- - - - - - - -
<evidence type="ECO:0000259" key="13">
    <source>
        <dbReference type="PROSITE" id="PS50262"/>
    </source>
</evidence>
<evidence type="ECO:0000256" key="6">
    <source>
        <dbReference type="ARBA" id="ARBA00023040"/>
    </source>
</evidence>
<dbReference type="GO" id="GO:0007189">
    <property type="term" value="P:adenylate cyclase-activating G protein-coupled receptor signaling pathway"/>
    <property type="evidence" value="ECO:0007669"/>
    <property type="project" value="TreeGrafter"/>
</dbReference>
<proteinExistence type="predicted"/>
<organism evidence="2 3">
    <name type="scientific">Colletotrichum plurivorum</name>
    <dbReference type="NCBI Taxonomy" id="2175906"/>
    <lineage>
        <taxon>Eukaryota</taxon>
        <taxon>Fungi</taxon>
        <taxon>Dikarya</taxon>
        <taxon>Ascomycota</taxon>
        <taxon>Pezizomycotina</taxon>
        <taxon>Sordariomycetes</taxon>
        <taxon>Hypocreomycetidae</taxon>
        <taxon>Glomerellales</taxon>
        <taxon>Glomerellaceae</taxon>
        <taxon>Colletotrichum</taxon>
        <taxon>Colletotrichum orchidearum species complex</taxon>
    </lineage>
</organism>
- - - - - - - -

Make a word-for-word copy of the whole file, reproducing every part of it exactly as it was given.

<evidence type="ECO:0000259" key="13">
    <source>
        <dbReference type="PROSITE" id="PS50262"/>
    </source>
</evidence>
<evidence type="ECO:0000256" key="6">
    <source>
        <dbReference type="ARBA" id="ARBA00023040"/>
    </source>
</evidence>
<dbReference type="GO" id="GO:0007189">
    <property type="term" value="P:adenylate cyclase-activating G protein-coupled receptor signaling pathway"/>
    <property type="evidence" value="ECO:0007669"/>
    <property type="project" value="TreeGrafter"/>
</dbReference>
<proteinExistence type="predicted"/>
<organism evidence="2 3">
    <name type="scientific">Colletotrichum plurivorum</name>
    <dbReference type="NCBI Taxonomy" id="2175906"/>
    <lineage>
        <taxon>Eukaryota</taxon>
        <taxon>Fungi</taxon>
        <taxon>Dikarya</taxon>
        <taxon>Ascomycota</taxon>
        <taxon>Pezizomycotina</taxon>
        <taxon>Sordariomycetes</taxon>
        <taxon>Hypocreomycetidae</taxon>
        <taxon>Glomerellales</taxon>
        <taxon>Glomerellaceae</taxon>
        <taxon>Colletotrichum</taxon>
        <taxon>Colletotrichum orchidearum species complex</taxon>
    </lineage>
</organism>